What’s Generation Got to Do With It?
Our household has three generations under its roof--- and our extended family broadens that, with at least one member in every decade, ranging in age from 2 to 72. Our workplace has three of the four generations, and our and client base is probably 5% Traditionalist, 50% Boomer and 45% Gen X.
As we communicate with them, we follow the mantra AAT, ATT: All About Them, All the Time. We’ve got to understand them---as individuals and as representatives of a particular segment, be it profession/industry, geographic or economic status.
My life experience with multi-generations has been helpful in including how we implement AAT, ATT. The differences in how Boomers, Gen X-ers and Gen Y/Millennials make buying decisions are clearly distinct. How they define wants and needs, establish choice criteria, evaluate their alternatives, examine whether or not to buy, and their preference to negotiate offer huge clues as to how we, as guides to their buying decisions, can be of most value.
Without overgeneralizing, let me suggest approaches we’ve found that work well in helping each of today’s four major generation groups make buying decisions.
The Traditionalists/Silent Generation (born 1900-1945) While fewer than 5% of today’s workforce is made up of this generation, they still have many ways they interact with professionals. In today’s uncertain environment, attorneys, CPAs and investment professionals who serve this generation need to keep in mind that they value hard work, sacrifice, loyalty and respect. They are far more impressed by hand written notes and memos than emails or newsletters and treasure connections that provide privacy.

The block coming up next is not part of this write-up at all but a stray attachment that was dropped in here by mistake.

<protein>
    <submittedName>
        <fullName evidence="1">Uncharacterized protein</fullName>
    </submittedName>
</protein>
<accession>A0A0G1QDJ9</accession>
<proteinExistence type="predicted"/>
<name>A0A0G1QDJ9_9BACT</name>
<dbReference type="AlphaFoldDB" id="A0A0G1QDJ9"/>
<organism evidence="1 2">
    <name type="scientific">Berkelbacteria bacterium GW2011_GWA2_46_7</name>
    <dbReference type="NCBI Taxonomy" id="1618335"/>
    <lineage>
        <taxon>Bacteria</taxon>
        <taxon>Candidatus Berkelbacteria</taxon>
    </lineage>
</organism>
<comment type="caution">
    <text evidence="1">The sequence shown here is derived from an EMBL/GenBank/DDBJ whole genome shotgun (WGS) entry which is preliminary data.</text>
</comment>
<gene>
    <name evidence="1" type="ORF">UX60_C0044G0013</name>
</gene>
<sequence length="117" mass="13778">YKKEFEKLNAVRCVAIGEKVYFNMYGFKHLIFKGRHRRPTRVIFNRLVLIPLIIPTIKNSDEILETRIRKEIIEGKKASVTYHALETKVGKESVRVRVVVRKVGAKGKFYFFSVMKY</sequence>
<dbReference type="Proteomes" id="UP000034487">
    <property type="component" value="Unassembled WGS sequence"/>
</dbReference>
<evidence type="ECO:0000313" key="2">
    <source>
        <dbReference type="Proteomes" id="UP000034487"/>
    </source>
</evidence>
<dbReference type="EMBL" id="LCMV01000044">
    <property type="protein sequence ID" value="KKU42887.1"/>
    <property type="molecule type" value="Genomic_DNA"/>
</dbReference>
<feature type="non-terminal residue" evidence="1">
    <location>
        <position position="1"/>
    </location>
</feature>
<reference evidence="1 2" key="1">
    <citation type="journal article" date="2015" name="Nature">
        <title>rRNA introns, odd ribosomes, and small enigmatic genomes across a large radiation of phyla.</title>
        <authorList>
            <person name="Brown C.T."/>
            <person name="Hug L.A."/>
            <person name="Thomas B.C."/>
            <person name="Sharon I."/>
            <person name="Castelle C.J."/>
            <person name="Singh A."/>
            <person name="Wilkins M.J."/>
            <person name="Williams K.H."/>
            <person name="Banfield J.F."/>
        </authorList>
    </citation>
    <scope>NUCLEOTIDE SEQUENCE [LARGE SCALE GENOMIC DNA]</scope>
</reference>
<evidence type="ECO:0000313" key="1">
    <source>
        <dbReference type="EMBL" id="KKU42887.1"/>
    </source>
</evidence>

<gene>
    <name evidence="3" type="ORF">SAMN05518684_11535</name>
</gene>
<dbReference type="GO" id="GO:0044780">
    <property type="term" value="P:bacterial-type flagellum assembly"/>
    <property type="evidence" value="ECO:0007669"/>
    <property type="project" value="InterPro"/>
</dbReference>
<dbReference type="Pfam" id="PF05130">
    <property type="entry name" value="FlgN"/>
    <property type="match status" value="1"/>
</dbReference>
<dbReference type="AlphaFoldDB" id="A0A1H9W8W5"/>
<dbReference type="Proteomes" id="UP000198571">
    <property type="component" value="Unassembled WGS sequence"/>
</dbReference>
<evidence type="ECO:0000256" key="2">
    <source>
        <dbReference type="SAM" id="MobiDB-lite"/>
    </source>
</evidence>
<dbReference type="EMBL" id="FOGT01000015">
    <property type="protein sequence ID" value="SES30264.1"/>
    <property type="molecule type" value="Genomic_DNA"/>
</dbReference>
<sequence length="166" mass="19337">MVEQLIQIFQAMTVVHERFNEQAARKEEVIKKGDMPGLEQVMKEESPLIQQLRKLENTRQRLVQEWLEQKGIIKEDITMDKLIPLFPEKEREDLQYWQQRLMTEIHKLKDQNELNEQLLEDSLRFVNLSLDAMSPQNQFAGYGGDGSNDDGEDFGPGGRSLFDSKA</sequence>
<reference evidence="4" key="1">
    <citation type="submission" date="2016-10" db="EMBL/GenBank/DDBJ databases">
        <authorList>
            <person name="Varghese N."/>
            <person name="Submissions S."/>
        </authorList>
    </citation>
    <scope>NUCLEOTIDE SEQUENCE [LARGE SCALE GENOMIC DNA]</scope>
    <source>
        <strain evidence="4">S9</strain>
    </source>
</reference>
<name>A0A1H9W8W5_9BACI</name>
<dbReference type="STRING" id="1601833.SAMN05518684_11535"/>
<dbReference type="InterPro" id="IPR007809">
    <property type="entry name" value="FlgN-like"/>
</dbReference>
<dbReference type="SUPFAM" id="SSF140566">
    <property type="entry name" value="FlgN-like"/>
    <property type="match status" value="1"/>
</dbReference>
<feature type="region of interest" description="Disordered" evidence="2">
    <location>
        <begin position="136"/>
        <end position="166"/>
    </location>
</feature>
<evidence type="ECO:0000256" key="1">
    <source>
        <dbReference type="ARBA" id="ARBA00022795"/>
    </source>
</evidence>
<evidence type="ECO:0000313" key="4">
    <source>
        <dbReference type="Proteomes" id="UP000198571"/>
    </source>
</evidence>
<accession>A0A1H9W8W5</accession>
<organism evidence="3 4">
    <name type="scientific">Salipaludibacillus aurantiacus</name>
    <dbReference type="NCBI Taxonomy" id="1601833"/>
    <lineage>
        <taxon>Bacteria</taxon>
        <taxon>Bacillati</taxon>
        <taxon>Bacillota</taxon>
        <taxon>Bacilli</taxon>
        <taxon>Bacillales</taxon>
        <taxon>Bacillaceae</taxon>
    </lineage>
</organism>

The Baby Boomers (born 1946-1964, full disclosure: This is my generation) Often referred to as the knowledge generation, we’re really interested in information and thrive on success. The presence of the Internet has made it easy for us to uncover virtually anything before someone calls on us, which means a dramatic shift in a seller’s typical first meeting approach (Note: Do NOT come in and give us a sales presentation!) We move quickly, expect to be seen as leaders and value being treated as big thinkers and action-focused experts. Sharing original content, thought leadership and clear patterns of success make us pay attention. While we’re strong individuals (don’t forget, we lived through Haight Ashbury, Vietnam, Watergate, political assassinations and women’s rights), we also expect to be treated as those who paved the way.
The Gen X-ers (born 1965-1980) In the same way that Boomers railled against the system politically, X-ers did socially. They are fiercely independent, see themselves as free agents, and pride themselves on being self-sufficient and self-starters. Informality is crucial if we wish to help guide their decision making process. Recently, Prudential reached out to this crowd, changing their rock metaphor from “Get a piece of the rock” to “Be your own rock.” They hate hard sell and respond well to shared information, so they can do their own research and make comparisons. Technology is key to their decision making. “We guide, they decide” is an extremely welcomed approach to these very independent decision makers.
The Millennials /Gen Y (born 1981-2000) This is the scheduled generation. Their buying decisions are made carefully, and some researchers have suggested they may be the “new Traditionalists.” Very team oriented, they pay special attention to group approval. Technology is a part of every facet of their lives and is always incorporated into buying decisions. Their communication preferences are 99% technology, with texting often overpowering email. Computers and technology have been part of their lives since birth. It is important to be direct and fast to capture their interest or we will lose them.
Want to be an authentic guide as you reach out to potential clients? Spend time reflecting on this and then challenge yourself to apply some of these tips. For more, Sign up for our Two Minute Tips e-newsletter, where you’ll get additional practical tips n reaching each of these generations--- and lots more.